Verizon, Google collaborating on Android-powered iPad competitorVerizon CEO Lowell McAdam revealed to The Wall Street Journal Tuesday that his company is working with Google to create a tablet device to compete with the iPad.
"What do we think the next big wave of opportunities are?" McAdam said during an interview with the paper. "We're working on tablets together, for example. We're looking at all the things Google has in its archives that we could put on a tablet to make it a great experience."
The chief executive declined, however, to discuss details on the hardware, such as who might manufacture it or when it would be released. Android has played a significant role in Verizon's efforts to combat the iPhone, and McAdam portrayed the collaborative tablet effort with Google in the same light as their existing handset efforts.
When Verizon and Google announced their partnership last October, they even went as far as to specifically highlight the ability of Android phones to utilize the Google Voice service —something Apple has famously prohibited from software on its App Store.
Years ago, Verizon passed on the iPhone, and AT&T instead signed a longterm exclusive contract with Apple for the touchscreen device. The iPhone has helped AT&T to close the gap with Verizon, which is the largest wireless carrier in the U.S.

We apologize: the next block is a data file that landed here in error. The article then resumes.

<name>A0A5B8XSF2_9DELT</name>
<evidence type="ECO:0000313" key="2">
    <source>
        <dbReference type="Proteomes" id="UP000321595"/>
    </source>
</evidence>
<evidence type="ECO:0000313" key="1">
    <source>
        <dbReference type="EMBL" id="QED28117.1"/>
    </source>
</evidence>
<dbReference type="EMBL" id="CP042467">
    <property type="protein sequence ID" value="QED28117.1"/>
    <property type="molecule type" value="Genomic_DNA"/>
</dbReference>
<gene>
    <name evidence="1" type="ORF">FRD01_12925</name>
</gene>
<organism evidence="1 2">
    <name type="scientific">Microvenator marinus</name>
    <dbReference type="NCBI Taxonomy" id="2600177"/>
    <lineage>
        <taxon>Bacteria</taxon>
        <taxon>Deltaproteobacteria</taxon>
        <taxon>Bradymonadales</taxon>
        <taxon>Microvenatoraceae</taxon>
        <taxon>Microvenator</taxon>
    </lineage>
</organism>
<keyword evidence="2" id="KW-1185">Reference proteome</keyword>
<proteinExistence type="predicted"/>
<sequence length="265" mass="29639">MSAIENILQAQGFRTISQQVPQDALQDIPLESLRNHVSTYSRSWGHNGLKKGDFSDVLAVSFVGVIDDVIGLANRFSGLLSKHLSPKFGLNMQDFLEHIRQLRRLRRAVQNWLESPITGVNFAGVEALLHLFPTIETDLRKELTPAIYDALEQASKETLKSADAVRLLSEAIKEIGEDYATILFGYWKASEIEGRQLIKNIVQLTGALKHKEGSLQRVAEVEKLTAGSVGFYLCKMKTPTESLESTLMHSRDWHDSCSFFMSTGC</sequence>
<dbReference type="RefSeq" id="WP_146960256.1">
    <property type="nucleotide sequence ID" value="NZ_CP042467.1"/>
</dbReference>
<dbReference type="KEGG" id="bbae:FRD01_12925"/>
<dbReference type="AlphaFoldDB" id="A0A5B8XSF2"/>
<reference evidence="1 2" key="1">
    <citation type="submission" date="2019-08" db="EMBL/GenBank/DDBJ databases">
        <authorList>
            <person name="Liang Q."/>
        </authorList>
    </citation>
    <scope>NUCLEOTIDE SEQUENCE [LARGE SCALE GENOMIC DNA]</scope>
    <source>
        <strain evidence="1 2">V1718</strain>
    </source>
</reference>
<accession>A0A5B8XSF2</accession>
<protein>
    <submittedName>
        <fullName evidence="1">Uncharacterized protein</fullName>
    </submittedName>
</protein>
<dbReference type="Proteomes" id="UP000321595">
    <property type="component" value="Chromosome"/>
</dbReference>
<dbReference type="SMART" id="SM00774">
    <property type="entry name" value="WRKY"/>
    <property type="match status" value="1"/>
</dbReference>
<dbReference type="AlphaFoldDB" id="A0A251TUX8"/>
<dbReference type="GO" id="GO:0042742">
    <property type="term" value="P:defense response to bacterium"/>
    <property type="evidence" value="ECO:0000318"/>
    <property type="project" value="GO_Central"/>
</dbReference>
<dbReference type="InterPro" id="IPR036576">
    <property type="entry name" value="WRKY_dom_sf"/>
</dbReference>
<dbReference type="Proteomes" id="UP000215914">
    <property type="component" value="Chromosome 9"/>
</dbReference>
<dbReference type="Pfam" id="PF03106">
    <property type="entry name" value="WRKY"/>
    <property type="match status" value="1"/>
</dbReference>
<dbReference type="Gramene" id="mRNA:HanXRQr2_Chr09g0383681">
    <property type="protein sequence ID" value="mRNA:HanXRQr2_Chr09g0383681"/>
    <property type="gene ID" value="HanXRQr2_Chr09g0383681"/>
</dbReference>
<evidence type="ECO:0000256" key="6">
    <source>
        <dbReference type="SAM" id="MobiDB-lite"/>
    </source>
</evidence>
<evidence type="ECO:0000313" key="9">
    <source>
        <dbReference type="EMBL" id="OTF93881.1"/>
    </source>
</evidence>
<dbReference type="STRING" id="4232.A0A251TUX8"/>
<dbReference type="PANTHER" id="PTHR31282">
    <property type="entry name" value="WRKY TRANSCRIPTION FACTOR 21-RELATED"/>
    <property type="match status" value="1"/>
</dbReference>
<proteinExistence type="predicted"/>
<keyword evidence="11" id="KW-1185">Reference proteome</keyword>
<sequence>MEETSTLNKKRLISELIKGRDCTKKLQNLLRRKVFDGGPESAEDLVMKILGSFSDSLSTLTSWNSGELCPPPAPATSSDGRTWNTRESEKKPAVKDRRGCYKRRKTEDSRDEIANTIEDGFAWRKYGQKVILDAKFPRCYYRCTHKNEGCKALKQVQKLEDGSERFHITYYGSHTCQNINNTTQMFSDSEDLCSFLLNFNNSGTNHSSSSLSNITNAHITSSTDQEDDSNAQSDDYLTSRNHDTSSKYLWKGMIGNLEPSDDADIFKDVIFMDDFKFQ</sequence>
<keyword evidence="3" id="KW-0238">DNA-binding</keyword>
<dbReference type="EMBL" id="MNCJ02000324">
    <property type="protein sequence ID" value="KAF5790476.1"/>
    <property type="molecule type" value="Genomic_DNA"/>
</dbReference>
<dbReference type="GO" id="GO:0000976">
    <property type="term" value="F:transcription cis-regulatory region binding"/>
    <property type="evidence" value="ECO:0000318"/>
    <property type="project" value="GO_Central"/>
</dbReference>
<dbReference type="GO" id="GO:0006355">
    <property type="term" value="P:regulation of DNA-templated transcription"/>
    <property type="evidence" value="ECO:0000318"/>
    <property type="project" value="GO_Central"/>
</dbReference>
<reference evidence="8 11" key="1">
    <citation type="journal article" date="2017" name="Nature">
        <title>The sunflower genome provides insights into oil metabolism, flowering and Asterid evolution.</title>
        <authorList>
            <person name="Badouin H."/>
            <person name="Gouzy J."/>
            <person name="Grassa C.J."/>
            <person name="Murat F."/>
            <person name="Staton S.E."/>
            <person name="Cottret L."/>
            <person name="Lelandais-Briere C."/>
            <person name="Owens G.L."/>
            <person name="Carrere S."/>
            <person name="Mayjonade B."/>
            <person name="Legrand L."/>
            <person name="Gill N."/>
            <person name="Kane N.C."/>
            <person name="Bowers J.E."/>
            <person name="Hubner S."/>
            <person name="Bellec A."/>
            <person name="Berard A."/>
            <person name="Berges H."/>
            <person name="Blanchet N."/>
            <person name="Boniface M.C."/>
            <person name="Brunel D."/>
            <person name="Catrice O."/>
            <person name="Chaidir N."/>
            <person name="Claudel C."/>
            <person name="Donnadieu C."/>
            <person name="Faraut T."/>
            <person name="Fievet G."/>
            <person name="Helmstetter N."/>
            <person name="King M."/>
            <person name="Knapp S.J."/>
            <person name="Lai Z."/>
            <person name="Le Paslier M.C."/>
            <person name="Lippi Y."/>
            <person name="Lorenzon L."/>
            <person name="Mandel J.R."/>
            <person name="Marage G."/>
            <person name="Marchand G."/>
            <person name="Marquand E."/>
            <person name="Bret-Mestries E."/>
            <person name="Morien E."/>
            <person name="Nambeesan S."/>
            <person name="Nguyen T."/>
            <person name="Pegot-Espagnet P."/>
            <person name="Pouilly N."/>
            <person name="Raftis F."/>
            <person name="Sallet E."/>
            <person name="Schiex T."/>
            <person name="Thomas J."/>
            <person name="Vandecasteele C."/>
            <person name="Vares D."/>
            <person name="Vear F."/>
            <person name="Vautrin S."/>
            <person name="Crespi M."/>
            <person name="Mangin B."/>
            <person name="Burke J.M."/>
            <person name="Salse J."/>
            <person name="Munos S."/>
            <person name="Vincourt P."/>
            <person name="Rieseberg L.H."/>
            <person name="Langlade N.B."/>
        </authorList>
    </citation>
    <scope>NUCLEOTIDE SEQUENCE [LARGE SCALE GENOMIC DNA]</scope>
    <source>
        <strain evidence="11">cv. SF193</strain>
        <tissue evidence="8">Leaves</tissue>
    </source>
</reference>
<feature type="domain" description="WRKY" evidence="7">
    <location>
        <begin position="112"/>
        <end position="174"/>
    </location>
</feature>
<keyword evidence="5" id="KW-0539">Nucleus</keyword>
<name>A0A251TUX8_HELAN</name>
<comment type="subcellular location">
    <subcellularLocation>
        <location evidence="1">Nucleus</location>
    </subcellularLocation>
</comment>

McAdam told the Journal that Verizon now must catch up with AT&T in the mobile data business, as AT&T is the exclusive carrier for Apple's iPhone, and offers the only 3G data plans in the U.S. for the iPad. He noted that Verizon's CDMA network has held it back, but revealed that the carrier will show new 4G-capable devices in early 2011, when its new high-speed network is in place. The current plan is to have the network operational in 25 to 30 cities by the end of 2010.
McAdam said he believes the new network will usher in tiered data plans for his network, noting that "the old model of one price plan per device is going to fall away." He acknowledged that users who buy devices that run on next-generation networks will likely pay more to access than customers do on current 3G networks.
For its part, AT&T has repeatedly denied that it will move towards tiered data plans for mobile customers. But AT&T Chief Executive Randall Stephenson raised eyebrows in March when he said he believes the industry will move towards "variable pricing." The exclusive carrier of the iPhone currently offers unlimited plans for Apple's handset, as well as the iPad.
"For the industry, we will progressively move towards more of what I call variable pricing," Stephenson said in March. "The heavy consumers will pay different than the lower consumers."
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